Affirmative Action: Where Is It Coming From And Where Is It Going?, Denise Page Hood Jan 1998

Affirmative Action: Where Is It Coming From And Where Is It Going?, Denise Page Hood

Michigan Journal of Race and Law

A review of We Wont Go Back: Making the Case for Affirmative Action by Charles R. Lawrence III & Mari J. Matsuda


College Admission And Affirmative Action- Consequences And Alternatives, Ihan Kim Jan 1998

College Admission And Affirmative Action- Consequences And Alternatives, Ihan Kim

Michigan Journal of Race and Law

A review of The Shape of the River: Long Term Consequences of Considering Race in College and University Admissions by Derek Bok & William Bowen


Race-Conscious Diversity Admissions Programs: Furthering A Compelling Interest, Marty B. Lorenzo Jan 1997

Race-Conscious Diversity Admissions Programs: Furthering A Compelling Interest, Marty B. Lorenzo

Michigan Journal of Race and Law

This Article argues that narrowly tailored, race-conscious admissions programs can be employed to achieve a more diverse student body and consequently a more enlightened and egalitarian society. An admissions body which looks beyond traditional academic indicators and explores the whole person of each applicant will matriculate a group of students with a wide variety of race, gender, class and other backgrounds, thereby fostering a robust exchange of ideas among these students. Pointing to the enduring precedential value of Bakke as well as the ideological makeup of the Supreme Court, this Article asserts that the Courts would likely uphold a program ...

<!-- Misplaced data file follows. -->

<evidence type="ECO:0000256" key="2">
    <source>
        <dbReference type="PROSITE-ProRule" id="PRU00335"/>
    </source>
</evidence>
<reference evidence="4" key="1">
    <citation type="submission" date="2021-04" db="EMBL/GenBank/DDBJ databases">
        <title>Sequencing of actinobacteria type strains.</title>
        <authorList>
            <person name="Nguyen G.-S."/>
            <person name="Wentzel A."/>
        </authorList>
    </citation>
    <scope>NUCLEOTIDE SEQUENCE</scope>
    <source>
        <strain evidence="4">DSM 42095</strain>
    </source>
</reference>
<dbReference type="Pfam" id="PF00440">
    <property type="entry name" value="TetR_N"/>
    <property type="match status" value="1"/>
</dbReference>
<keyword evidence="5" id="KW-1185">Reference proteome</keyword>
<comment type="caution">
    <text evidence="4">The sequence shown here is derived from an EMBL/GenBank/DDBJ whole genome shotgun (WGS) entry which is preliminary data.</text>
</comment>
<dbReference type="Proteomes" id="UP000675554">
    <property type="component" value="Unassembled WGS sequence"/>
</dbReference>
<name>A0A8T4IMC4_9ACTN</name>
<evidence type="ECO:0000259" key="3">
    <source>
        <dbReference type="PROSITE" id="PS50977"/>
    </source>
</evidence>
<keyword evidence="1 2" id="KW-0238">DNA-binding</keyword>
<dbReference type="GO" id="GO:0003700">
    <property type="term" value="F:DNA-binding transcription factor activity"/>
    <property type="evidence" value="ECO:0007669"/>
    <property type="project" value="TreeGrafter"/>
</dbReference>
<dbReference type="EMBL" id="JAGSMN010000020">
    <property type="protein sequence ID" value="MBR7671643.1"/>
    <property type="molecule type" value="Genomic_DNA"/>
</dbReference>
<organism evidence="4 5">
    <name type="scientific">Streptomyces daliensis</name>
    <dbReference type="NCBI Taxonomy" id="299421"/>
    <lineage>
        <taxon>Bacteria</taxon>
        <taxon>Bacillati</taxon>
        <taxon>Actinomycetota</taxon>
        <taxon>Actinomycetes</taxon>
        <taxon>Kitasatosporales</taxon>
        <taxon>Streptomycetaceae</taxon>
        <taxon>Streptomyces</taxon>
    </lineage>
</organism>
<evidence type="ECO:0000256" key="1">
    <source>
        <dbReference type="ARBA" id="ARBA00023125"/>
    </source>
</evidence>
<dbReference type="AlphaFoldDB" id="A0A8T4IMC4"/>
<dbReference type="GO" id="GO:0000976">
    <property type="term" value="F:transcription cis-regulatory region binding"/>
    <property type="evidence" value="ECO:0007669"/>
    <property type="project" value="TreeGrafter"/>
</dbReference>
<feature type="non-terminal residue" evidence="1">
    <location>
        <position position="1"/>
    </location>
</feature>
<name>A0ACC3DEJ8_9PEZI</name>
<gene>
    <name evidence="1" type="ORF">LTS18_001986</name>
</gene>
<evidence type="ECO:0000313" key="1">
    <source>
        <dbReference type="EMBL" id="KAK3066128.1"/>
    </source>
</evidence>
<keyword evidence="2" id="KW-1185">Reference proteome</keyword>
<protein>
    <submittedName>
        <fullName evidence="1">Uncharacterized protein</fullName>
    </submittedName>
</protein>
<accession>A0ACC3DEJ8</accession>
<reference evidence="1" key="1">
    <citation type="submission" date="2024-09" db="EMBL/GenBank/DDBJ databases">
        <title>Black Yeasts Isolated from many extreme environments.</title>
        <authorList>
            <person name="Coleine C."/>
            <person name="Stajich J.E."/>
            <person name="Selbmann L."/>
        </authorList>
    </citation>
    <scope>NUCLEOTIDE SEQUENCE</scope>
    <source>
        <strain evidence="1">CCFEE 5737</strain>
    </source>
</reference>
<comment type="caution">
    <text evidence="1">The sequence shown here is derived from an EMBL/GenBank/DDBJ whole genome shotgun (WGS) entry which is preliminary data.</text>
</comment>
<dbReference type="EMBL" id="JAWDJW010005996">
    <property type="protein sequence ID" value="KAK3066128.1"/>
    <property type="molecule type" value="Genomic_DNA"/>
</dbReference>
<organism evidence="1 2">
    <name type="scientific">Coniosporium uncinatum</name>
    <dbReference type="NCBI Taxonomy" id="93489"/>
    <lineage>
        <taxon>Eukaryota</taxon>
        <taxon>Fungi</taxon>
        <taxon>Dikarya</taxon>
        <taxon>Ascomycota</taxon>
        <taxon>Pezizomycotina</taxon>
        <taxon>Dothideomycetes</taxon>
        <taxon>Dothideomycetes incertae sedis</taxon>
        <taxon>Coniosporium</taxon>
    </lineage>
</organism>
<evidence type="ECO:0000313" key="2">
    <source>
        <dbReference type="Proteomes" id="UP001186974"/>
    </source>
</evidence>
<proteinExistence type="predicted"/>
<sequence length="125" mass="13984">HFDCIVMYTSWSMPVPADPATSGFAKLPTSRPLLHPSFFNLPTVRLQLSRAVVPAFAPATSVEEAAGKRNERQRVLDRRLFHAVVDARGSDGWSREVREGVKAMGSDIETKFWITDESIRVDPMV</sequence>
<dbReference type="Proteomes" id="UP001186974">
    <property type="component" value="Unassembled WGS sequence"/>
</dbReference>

Illiberal Education: The Politics Of Race And Sex On Campus, Bruce Goldner May 1992

Illiberal Education: The Politics Of Race And Sex On Campus, Bruce Goldner

Michigan Law Review

A Review of Illiberal Education: The Politics of Race and Sex on Campus by Dinesh D'Souza


Britain, Blacks, And Busing, Derrick Bell Mar 1981

Britain, Blacks, And Busing, Derrick Bell

Michigan Law Review

A Review of Doing Good By Doing Little: Race and Schooling in Britain by David L. Kirp


Community Control, Public Policy, And The Limits Of Law, David L. Kirp Jun 1970

Community Control, Public Policy, And The Limits Of Law, David L. Kirp

Michigan Law Review

This Article deals with those two points of conflict-disputes about governance, race, and political power; and constitutional concerns, rooted in Brown v. Board of Education, about racially heterogeneous education. Both are central to understanding, and to giving content to, the disagreements about community control. The questions about power provide a context within which to understand the terms of the debate. The constitutional discussion suggests some inevitable judicial difficulties in resolving disputes that emerge from the debate. Such questions are increasingly before the courts, whose decisions may alter the bounds of acceptable conduct in ways that permit or deny the legitimacy ...


New York City School Decentralization, Barry D. Hovis Dec 1969

New York City School Decentralization, Barry D. Hovis

University of Michigan Journal of Law Reform

The 1969 New York Education Act grew out of a movement demanding decentralization of the New York City school system. The ultimate goals of this movement were to: (1) encourage community awareness and participation in the development of educational policy, and (2) create sufficient flexibility in the school system to enable administrators to resolve the diverse needs of the varying communities within the city. Support for the plan arose out of more than a decade of dissatisfaction with the centralized system by educators, school administrators, and parents. Supporters of decentralization had pointed in particular to the failure of the centralized ...